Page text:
How Long Should You Keep Bank Statements?

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how long to keep bank statements
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When it comes time to clean house, you might just get the itch to kick every scrap of paper clutter in your house to the curb. But before you purge, you should probably know how long to keep bank statements and other important financial documents. You might be thinking, What’s the big deal? It’s just taking up space. And we feel you there — not to mention that if your storage and organization is lacking even in the slightest, it can start to look like a house of cards collapsed in your home, scattering paper squares into every crevice.

However (and, unfortunately, it’s a big one), there are some documents that merit safekeeping for, well, probably longer than any of us would like. You’re not alone in your confusion here, it’s not always intuitive which receipts and documents should be kept for a year, three, or seven. In fact, according to the latest search data available, the query is searched for nearly 1,900 per month. There are some documents you can joyfully shred, others you should keep for at least a year, and others you’ll have to find a home for for at least seven years. It may not be the most aesthetically pleasing arrangement, but it might protect you come tax time or in the event of some other potentially costly situation.

So, here’s what you should hold onto and for how long.

How long should you keep bank statements?

Fortunately, digital bank statements now exist, making it easy to store these bad boys in a delightfully clutter-free way (what a time to be alive!). Having said that, it’s never a bad idea to have a traditional paper record of your bank statements on hand. Either way, you’ll need to keep your bank statements for a minimum of one year. Annual statements that pertain to your taxes should be kept for at least seven years.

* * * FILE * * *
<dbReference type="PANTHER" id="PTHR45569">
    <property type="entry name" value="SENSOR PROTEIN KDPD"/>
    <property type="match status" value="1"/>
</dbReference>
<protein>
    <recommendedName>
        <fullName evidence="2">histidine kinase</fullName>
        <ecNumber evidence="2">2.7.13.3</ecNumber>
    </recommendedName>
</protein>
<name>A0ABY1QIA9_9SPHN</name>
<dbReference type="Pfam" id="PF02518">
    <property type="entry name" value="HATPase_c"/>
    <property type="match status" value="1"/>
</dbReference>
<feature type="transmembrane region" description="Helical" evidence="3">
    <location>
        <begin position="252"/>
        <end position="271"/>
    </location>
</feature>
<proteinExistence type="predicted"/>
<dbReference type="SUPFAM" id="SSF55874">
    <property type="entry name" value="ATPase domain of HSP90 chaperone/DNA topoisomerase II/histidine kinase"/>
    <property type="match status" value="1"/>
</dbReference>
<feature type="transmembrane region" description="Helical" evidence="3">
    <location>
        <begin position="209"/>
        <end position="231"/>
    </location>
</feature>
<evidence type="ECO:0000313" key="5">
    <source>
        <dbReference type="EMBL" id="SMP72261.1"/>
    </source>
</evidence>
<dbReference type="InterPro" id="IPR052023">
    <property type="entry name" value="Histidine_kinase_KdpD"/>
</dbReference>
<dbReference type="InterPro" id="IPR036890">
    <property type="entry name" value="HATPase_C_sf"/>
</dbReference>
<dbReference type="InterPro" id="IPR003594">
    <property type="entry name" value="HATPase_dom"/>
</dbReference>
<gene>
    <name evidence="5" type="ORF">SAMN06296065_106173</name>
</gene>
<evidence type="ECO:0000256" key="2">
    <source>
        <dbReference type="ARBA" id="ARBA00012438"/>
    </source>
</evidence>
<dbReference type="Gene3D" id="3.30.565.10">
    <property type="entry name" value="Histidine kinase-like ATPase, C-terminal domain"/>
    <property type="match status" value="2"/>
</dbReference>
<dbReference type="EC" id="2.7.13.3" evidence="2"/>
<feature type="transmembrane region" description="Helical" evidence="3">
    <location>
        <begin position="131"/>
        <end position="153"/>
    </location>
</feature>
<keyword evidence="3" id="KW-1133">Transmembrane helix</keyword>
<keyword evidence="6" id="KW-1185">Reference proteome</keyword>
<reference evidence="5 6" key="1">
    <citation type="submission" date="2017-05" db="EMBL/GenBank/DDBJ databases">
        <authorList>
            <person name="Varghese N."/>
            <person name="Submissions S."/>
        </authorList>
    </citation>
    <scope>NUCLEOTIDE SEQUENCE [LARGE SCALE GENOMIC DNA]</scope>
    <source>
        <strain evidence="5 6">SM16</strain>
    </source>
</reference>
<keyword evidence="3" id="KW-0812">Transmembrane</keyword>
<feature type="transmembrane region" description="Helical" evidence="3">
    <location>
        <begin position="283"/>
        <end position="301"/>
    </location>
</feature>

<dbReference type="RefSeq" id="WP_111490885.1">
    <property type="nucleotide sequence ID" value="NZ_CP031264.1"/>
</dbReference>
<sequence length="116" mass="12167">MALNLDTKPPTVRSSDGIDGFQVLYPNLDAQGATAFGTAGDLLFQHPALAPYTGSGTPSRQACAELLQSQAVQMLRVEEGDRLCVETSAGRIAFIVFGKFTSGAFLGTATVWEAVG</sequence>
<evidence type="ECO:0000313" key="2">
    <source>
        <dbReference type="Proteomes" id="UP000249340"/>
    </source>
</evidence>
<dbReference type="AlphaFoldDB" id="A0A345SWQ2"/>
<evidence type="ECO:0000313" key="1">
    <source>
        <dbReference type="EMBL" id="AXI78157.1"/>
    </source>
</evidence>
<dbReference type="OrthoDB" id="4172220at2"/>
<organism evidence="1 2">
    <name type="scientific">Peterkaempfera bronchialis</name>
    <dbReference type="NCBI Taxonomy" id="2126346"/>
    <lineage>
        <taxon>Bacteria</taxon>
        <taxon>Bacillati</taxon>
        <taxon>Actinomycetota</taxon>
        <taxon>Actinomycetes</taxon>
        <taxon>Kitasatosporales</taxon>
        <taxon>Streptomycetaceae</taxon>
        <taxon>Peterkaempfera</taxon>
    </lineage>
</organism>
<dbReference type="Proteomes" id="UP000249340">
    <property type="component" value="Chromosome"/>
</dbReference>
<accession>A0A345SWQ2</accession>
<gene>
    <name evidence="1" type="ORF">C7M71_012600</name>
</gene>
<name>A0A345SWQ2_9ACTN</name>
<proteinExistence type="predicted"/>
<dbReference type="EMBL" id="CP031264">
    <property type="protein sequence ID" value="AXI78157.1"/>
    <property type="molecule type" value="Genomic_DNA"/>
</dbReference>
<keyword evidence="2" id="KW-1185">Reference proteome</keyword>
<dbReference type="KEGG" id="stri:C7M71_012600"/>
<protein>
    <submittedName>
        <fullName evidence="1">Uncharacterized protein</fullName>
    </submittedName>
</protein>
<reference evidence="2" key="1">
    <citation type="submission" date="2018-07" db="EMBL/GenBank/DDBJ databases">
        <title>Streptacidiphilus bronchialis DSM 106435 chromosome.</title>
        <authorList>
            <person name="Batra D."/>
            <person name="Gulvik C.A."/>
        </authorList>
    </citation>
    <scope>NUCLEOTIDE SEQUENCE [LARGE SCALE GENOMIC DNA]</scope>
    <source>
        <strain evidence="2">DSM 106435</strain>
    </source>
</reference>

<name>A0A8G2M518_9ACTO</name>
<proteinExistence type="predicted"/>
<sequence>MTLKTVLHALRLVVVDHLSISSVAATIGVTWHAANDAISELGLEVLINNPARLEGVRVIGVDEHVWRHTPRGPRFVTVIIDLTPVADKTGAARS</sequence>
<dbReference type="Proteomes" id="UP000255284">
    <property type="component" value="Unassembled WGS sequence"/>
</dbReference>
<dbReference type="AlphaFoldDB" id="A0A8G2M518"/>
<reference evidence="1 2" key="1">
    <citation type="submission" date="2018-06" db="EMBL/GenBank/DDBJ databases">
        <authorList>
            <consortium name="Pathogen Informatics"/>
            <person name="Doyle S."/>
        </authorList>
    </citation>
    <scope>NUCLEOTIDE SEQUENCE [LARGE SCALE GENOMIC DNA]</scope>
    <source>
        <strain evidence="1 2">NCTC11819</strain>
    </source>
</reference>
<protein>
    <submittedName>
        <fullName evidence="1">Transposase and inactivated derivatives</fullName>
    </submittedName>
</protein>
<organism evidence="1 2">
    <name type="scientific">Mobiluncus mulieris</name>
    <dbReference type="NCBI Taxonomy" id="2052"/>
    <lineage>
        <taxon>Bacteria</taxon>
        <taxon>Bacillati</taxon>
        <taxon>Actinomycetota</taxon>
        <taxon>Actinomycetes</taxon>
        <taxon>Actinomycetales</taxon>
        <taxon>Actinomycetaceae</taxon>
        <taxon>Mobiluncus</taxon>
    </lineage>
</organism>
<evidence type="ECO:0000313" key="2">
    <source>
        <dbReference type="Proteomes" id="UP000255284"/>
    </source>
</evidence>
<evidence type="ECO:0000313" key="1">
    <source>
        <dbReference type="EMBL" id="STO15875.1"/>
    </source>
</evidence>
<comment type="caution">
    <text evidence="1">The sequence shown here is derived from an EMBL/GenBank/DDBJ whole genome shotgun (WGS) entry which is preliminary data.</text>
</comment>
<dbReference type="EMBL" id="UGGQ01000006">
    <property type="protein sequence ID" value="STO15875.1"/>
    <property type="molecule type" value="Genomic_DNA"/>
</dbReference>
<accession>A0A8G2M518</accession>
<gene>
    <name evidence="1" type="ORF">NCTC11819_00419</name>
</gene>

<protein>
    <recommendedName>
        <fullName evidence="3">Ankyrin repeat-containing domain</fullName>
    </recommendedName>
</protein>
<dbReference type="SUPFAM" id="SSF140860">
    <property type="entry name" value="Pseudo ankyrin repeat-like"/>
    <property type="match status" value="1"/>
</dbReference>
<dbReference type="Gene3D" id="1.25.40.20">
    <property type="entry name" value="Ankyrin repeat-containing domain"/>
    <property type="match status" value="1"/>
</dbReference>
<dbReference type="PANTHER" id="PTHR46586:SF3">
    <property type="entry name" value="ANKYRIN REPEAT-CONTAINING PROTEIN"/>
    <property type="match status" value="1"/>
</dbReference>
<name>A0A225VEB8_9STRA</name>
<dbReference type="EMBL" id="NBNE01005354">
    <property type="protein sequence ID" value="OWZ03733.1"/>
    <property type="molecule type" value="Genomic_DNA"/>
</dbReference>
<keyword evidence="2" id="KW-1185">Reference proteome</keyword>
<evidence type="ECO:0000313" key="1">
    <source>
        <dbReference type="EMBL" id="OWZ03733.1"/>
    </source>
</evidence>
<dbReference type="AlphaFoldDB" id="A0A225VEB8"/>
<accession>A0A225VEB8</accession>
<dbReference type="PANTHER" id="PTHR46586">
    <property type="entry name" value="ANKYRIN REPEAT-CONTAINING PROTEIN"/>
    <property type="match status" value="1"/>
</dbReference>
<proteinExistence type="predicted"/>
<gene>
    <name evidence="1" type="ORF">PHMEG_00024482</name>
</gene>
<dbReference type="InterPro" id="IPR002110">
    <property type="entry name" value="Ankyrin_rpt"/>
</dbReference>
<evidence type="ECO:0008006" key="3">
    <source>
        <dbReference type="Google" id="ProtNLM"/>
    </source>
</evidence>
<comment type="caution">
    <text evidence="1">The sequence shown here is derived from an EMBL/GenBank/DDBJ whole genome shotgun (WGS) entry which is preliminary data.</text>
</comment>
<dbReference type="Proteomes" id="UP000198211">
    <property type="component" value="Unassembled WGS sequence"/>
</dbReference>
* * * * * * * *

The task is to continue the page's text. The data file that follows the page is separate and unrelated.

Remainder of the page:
Why? Bank statements serve several purposes, including providing proof of income from interest-bearing accounts and showing tax-related transactions.

How long should you keep past tax returns?

Past tax returns are right up there with bank statements at the top of the “how long do I have to store these things?” list. And the answer isn’t necessarily the most fun, but it could keep you from a major IRS headache down the road. So, here goes: You need to keep your tax returns for a minimum of seven years after the return is filed. The IRS has a three-year window to audit your return if they suspect good-faith errors. If they believe you underreported your income by at least 25 percent, they have a six-year window. And they have an indefinite amount of time if they’re investigating fraud.

Some financial pros actually suggest keeping a permanent electronic or hard copy of each year’s tax return and any payments you make to the government — this is a critical component of your financial history. Plus, hanging on to your W-2s until you begin earning social security is the most accurate way to track your earnings.

How long should you keep pay stubs?

No need to hang on to your pay stubs forever. However, you will want to keep them for a year — long enough to get your W-2. Once you get your W-2, you can make sure all of the numbers line up. If they do, you’re safe to shred after a year.

How long should you keep credit card statements?

For some of us, keeping credit card statements around is just a glaring reminder that we could stand to tighten the reins of our own spending. Fortunately, you don’t have to live with that little paper guilt trip for long. Well, in most cases. The general rule of thumb is to keep credit card statements around for 30 to 60 days. However, if they include your only record of a tax-related expense or transaction, you need to squirrel them away for — you guessed it — seven years.

While you don’t need to keep most credit card documents for too long, you should keep correspondence about the closure of a card for about seven years. That’s because if you’ve gone ahead and requested the closure of a credit card and have received a letter or sent a letter to your lender confirming that the closure was at your request, you should keep those documents in case your credit is affected in some way.

How long should you keep canceled checks?

If you haven’t already noticed a theme, you will now — because, like other financial documents, canceled checks are safe to be shredded after a year unless they’re related to an IRS item. If you do need to keep a canceled check for tax purposes, you’ll need to hold onto it for at least three years following the tax year it pertains to.

Having said that, canceled checks that involve major life purchases (think your house or home upgrades) might prove important to hold onto indefinitely. Or, in the case of a house, until you sell.

How long should you keep bills?

Bills, bills, bills… who really wants them lying around, staring at you in the face? Well, here’s a bit of good news. If you’re still receiving paper bills in the mail, you only need to hang on to them for one month. As soon as you get the next statement showing you paid for the previous cycle, you can shred. Some financial pros recommend keeping bills for one year if you need them for tax purposes.